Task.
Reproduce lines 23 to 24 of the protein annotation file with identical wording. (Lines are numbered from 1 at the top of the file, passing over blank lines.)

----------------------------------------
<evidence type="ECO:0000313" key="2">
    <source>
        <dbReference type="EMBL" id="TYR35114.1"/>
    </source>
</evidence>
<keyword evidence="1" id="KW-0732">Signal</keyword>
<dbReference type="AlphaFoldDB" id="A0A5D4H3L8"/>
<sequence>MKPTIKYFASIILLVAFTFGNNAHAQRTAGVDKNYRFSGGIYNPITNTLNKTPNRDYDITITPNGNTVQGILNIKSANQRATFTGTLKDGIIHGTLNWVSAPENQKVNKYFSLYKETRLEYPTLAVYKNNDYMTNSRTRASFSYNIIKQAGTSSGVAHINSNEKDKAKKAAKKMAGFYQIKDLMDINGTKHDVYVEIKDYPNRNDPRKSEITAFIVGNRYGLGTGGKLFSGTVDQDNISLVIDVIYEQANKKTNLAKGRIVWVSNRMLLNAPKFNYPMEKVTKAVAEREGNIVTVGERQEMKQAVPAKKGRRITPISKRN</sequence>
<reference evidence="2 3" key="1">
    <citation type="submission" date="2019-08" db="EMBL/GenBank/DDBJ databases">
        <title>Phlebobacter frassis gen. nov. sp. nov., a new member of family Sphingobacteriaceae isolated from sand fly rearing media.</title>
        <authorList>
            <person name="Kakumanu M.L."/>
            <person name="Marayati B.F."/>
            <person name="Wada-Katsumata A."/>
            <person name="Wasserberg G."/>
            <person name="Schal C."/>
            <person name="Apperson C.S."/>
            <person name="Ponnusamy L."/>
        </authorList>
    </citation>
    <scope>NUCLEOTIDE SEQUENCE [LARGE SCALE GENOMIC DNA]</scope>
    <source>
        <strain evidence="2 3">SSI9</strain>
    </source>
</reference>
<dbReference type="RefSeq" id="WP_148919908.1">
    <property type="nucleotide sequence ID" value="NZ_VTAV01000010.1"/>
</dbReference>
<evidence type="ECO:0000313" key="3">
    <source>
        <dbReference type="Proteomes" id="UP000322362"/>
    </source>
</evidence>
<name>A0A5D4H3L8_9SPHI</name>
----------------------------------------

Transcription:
    <source>
        <strain evidence="2 3">SSI9</strain>